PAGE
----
The Woodend local sustainability group is launching two green energy projects: a new solar energy scheme and the resurrection of a longstanding plan for three community-owned wind turbines.
Today, at the Sustainable Living Festival in Woodend, Energy and Resources Minister Lily D’Ambrosio will announce a $100,000 grant for a 30-kilowatt solar farm.
The panels will be installed at the old timber mill, where the tenants’ ongoing electricity bills will be reinvested in more solar panels. It will create a “perpetual fund” for community renewable energy, says Ralf Thesing, president of the Macedon Ranges Sustainability Group.
Last week, D’Ambrosio announced a $200,000 grant for the central Victorian town of Newstead to become fully powered by renewable energy.
She says the Labor government will “support and stand alongside” communities such as Newstead and Woodend, who are planning “to better control how their energy is made and where it comes from”.
“Everywhere I go, whether it’s metro Melbourne or regional and rural Victoria, people love renewable energy,” D’Ambrosio says. “That’s why we’re seeing many communities coming up with plans to make renewable energy part of their everyday life. They’re bottom-up approaches and they’re a terrific boon for local jobs.”
The Andrews government is preparing a “renewable energy action plan” and finalising the guidelines for its $20 million “new energy jobs fund”. It will also release a discussion paper on community-owned wind power.
For the clean energy advocates in Macedon Ranges shire, the election result was transformative. “It changes our situation completely – from being banned, we’re now unbanned,” says Barry Mann, who is helping co-ordinate the wind power project……….
The Victorian Liberal party appears to have had a change of heart under the leadership of Matthew Guy. For the first time, the state has a “shadow minister for renewables”, David Southwick. He says Victoria has the opportunity to be a leader in renewable energy. “We want an industry that can deliver more clean energy and clean energy jobs.”
Victorian Greens to use renewable energy group as bargaining chip with Labor http://www.theage.com.au/victoria/victorian-greens-to-use-renewable-energy-group-as-bargaining-chip-with-labor-20150211-13bzxm.html February 11, 2015 Richard Willingham State Political Correspondent for The Age The findings of a new Victorian renewable energy group to improve the sector will be used by the Greens as a bargaining chip in upper house negotiations with the Labor government.
The Greens have invited industry and experts to help tackle Victoria’s low investment in renewable energy, under a Greens plan.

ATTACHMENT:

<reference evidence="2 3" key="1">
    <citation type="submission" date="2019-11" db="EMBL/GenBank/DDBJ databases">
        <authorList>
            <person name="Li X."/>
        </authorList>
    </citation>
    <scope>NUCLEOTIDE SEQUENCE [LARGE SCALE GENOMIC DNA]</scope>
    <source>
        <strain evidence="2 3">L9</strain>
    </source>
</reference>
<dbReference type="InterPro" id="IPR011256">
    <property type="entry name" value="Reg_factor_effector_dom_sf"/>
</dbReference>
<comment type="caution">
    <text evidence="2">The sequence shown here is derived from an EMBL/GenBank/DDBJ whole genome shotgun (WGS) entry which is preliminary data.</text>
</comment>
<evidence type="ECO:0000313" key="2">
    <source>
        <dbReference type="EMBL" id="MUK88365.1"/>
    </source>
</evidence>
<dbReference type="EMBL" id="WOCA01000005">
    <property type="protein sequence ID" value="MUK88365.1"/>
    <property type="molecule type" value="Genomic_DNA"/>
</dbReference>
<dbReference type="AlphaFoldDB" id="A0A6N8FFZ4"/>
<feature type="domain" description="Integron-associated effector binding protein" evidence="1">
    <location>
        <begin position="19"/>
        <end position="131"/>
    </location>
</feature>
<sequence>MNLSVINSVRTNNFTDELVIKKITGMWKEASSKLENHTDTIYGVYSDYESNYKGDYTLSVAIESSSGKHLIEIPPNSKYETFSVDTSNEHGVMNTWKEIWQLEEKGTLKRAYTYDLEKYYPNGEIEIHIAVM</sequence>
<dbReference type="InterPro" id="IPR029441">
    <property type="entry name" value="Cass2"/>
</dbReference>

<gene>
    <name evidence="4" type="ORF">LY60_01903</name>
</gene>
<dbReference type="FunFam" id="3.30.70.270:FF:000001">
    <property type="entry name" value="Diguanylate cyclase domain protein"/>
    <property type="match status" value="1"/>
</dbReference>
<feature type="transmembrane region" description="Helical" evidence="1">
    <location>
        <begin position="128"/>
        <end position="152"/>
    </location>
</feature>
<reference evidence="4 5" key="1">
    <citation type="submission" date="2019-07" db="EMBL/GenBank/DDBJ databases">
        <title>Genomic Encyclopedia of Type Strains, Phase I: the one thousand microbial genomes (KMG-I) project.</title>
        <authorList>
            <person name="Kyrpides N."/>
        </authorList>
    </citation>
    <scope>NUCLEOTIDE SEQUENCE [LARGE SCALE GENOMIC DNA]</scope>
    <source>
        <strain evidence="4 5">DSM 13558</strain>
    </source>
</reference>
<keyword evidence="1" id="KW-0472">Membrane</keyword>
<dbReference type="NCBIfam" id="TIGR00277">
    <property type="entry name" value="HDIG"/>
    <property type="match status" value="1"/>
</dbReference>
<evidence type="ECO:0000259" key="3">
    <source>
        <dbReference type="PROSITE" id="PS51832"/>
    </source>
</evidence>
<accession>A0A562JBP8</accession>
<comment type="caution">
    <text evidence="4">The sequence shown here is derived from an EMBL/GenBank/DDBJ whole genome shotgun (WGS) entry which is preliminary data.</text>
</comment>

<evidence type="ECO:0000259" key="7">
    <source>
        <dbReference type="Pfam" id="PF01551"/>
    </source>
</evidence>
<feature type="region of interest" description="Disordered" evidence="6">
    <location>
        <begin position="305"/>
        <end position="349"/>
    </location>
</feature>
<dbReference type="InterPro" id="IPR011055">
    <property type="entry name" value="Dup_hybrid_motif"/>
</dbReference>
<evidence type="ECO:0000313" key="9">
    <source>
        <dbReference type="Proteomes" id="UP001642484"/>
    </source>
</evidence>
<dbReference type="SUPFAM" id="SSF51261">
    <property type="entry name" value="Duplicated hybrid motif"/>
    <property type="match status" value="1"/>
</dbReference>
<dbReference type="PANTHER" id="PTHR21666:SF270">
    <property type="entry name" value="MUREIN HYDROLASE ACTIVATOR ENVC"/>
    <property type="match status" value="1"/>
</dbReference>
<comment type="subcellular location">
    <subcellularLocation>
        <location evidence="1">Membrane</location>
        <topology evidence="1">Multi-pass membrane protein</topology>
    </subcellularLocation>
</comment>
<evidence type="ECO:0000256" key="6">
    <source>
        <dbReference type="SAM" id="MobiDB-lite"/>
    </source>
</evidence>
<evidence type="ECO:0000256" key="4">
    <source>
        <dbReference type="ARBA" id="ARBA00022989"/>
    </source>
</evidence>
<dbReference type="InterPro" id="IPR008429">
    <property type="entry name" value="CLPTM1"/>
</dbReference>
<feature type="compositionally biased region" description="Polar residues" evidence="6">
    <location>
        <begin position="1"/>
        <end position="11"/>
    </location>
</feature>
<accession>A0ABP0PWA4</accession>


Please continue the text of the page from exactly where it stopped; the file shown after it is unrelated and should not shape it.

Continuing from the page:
Last year the Climate Council found that Victoria had the least favourable regulatory conditions of any Australian state for renewable energy.
Greens Melbourne MP Ellen Sandell is hosting a meeting next month with experts from the sector to address the state’s poor performance and has invited Premier Daniel Andrews and Industry Minister Lily D’Ambrosio. Both said they would not be attending.
The Greens, who hold five critical upper house votes, say the roundtable will produce a plan for how to bring jobs in clean energy to Victoria, accusing Labor of having no real plan for the sector at last year’s election.
Ms Sandell, who is energy spokeswoman, said the roundtable and its findings could be used as a bargaining chip in upper house negotiations.
“We have always said we will use our power to get the best outcomes for climate change and renewables however, we can. I’m starting by bringing renewables experts together and I hope the Premier listens to their recommendations,” Ms Sandell said.
“Despite incredible wind and solar resources, we have the most restrictive policy environment in the country, making it the worst place in Australia to invest in new energy sources.”
“As a result, we have the second lowest renewable energy capacity per capita of all of the states. Something has to change, and I’m determined to make it happen.”
Ben Courtice from Yes2Renewables said uncertainty around Australia’s renewable energy target had stalled investment in large-scale renewable energy projects.
“There is a real role for state governments to keep renewable energy’s share of our electricity use growing and sustain the industry into the future,” Mr Courtice said.
Invitations have been sent to Infigen, Solar Council, Metro Solar, Keppel Prince, local universities and Environment Victoria.
Schools and hospitals could win from climate-fund bid, The Age February 1, 2015 Jason Dowling and Tom Arup School buildings and hospitals could be upgraded to save power and reduce emissions under a potential bid from Victoria for a slice of the Abbott government’s multibillion-dollar climate-change fund.Victorian school buildings and hospitals could be upgraded to save power and reduce greenhouse gas emissions under a state government bid for a slice of the Abbott government’s multibillion-dollar climate-change fund.